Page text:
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Posted on in Truck Accidents

Big rigs have the potential to take more than just your lane, as the trucking industry proposes changes to safety regulations that have the potential to harm fellow motorists. Big rigs crashes, also known as semi trucks, kill nearly 4,000 Americans and injury 85,000 every year. Despite the known danger these highway behemoths pose to their own and other drivers, few changes have been made to make the driving of these vehicles safer. Big rig fatalities have increased 17 percent since 2009, with big rig injuries also on the rapid rise.

 

There is no shortage of concern regarding the safety of these vehicles, yet the trucking industry continues to push for relaxed regulations. The trucking industry’s wish list seems oblivious to the risks that such large vehicles pose to motorists. They seek to raise the maximum weight from 80,000 to 91,000 pounds, lower the minimum age so drivers as young as 18 can take the wheel, eliminate a mandatory 2-night resting period for drivers working long weeks, and remove safety ratings of trucking firms from the public inspection. 

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truck driver fatigue, Chicago truck accident lawyersDriver fatigue is a universal problem that contributes to hundreds of thousands of motor vehicle accidents per year. In fact, according to a recent AAA survey, nearly half of all drivers admitted to falling asleep or nodding off while driving at least once in their lifetime. And an investigation by the NTSB of identified driver fatigue as a probable cause or contributing factor in nearly 20 percent of 182 major commercial-driver accidents; the implications in these sorts of accidents can be downright devastating for all involved.

A Sleep-Deprived Country

According to the American Academy of Sleep Medicine, as many as one in five adults fail to get enough sleep. Some do so with sleep disorders, like insomnia. Others suffer sleep deprivation because of work hours, medical issues, or personal obligations that may restrict or diminish the amount or quality of sleep. Still others work hours that are constantly changing, making it nearly impossible to develop a healthy sleep schedule. Whatever the reason, a large percentage of Americans are working through the fog of excessive daytime sleepiness.

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semi truck accidents, Chicago personal injury lawyerVehicle accidents that involve semi-trucks or other oversized vehicles are often the most catastrophic. Many end in death, and those that do not typically cause severe, long-term health problems. Surprisingly though, most collisions with oversized vehicles are caused by the mistakes of other motorists. Thankfully, you have the power to make the roads and highways safer for everyone by learning how to share the road with semi-trucks and other oversized vehicles.

Understand the Limitations of Oversized Vehicles

Semi-trucks and oversized vehicles operate very differently than cars, trucks, and motorcycles. Their massive size creates very large blind spots and makes it very difficult to navigate turns. Most are also loaded with heavy freight, which also limits their ability to stop quickly. If you understand these limitations, and know how to effectively accommodate them, you can decrease your risk of a collision with an oversized vehicle.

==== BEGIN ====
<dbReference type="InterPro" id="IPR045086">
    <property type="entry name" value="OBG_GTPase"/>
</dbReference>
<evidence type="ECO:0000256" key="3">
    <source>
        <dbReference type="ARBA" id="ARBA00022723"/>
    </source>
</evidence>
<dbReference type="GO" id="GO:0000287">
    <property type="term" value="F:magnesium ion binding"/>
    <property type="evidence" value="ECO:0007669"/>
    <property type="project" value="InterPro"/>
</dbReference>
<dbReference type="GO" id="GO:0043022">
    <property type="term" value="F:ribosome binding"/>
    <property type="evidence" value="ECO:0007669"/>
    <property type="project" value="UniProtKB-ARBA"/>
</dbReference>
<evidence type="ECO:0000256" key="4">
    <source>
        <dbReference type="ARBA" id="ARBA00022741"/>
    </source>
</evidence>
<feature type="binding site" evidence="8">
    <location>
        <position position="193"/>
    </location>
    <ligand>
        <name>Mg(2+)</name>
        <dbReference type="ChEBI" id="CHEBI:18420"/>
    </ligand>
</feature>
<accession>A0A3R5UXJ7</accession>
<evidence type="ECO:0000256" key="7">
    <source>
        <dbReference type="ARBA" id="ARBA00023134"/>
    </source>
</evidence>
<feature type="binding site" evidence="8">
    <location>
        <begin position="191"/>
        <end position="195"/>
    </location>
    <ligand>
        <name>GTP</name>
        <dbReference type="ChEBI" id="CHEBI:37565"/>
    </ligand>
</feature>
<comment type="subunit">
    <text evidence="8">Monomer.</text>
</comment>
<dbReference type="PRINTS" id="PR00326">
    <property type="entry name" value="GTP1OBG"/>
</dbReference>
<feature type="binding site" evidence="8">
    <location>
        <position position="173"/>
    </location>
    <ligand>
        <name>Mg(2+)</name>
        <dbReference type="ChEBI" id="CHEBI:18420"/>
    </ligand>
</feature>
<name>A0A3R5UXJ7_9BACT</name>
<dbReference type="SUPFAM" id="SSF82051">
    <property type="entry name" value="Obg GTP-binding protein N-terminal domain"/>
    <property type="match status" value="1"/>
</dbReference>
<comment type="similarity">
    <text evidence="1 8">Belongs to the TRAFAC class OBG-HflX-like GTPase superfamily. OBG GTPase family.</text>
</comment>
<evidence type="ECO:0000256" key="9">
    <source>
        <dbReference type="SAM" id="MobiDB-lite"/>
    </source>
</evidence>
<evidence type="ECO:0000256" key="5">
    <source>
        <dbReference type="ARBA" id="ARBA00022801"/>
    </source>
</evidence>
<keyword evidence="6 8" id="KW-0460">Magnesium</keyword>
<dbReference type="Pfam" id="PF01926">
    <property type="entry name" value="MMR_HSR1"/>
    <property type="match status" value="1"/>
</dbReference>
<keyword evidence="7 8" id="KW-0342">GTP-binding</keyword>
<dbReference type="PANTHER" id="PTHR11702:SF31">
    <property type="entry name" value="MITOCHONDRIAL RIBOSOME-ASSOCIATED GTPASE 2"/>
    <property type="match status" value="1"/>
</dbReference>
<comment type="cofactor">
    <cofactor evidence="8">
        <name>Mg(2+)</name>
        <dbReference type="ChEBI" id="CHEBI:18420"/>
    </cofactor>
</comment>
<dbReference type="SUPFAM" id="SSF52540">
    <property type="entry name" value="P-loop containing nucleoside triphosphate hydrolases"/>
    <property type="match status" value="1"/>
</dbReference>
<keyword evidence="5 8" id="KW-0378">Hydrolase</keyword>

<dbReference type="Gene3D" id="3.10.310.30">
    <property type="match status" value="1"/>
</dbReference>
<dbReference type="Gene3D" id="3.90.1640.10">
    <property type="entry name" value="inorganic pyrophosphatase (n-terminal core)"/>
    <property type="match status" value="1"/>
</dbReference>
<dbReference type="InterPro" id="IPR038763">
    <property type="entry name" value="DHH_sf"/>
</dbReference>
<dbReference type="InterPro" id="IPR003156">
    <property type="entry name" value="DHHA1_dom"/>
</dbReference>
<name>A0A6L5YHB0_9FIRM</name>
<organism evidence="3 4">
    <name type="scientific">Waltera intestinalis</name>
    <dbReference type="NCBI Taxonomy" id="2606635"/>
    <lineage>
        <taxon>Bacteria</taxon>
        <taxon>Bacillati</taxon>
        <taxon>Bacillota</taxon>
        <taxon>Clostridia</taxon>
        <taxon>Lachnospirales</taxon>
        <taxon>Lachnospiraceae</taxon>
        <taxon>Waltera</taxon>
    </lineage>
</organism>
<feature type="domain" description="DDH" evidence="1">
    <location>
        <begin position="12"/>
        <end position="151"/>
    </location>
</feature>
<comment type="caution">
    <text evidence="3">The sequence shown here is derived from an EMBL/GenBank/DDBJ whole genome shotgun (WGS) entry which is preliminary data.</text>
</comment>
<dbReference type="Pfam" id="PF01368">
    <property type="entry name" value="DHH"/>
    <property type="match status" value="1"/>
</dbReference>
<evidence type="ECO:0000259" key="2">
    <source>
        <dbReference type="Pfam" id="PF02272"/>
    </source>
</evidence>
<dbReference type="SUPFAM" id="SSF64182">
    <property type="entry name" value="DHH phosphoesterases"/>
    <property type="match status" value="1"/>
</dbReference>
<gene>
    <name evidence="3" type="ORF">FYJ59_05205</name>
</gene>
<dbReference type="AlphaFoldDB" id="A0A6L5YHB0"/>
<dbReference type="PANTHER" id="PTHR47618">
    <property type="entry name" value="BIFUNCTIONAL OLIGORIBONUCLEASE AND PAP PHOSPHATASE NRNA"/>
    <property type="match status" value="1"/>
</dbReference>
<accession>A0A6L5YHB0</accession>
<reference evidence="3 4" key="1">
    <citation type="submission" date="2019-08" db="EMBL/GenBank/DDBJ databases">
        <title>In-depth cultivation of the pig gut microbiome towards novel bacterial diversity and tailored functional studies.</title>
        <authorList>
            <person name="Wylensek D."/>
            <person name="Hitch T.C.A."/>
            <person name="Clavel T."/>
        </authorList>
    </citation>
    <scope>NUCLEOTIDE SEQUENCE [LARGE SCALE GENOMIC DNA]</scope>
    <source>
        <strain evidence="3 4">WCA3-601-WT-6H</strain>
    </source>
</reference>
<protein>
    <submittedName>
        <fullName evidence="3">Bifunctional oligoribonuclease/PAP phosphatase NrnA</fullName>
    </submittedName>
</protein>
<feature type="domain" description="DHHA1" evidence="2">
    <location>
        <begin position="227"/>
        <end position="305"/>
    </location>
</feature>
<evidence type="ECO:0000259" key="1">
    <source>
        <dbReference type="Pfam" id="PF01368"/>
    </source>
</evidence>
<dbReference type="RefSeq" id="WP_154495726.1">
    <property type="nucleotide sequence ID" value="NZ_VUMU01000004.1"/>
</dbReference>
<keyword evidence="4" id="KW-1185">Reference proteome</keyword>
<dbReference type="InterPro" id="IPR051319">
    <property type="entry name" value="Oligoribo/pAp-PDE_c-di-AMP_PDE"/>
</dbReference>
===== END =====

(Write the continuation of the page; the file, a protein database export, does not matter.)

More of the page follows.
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commercial truck accidents, insurance coverage minimumsCatastrophic crashes with freight or commercial trucks are rare, but when they do happen, the implications can be extensive and long-lasting. Death, lifelong health complications, expensive medical bills, loss of income, and decreased quality of life are just a few examples. Unfortunately, there are some problems with the insurance coverage minimums for freight-liners, and victims are the ones suffering from it.

Current Coverage Minimums Fail to Cover Costs for Victims

In 1985, liability insurance coverage minimums for freight trucks were set at $750,000. That amount has not changed since. This is a serious problem—so serious that a government study examined those minimums and found that, not only are they failing to keep up with the rising cost of medical care, but that, based on inflation, the amount should have been $3.2 million dollars in 2013.

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The U.S. Transportation Department recently proposed a mandate requiring electronic stability control in trucks and buses. Rollover crashes result in approximately 700 deaths each year. The U.S. Transportation Department expects that this mandate could significantly reduce this type of accident and the amount of deaths that result from it.

Electronic stability control systems utilize engine torque and separate, computer-controlled braking of wheels to help the driver maintain control in dangerous situations such as on slippery roads or during evasive maneuvers. Specifically, these systems hold wheels on the ground and prevent trailers from swinging.

As a Chicago trial attorney with extensive experience in automobile cases, I strongly support the Transportation Department’s proposed mandate. Also, I am surprised that automakers have not yet implemented these stability control systems on their own. Any innovation that can make our nation’s roads safer should be immediately embraced.

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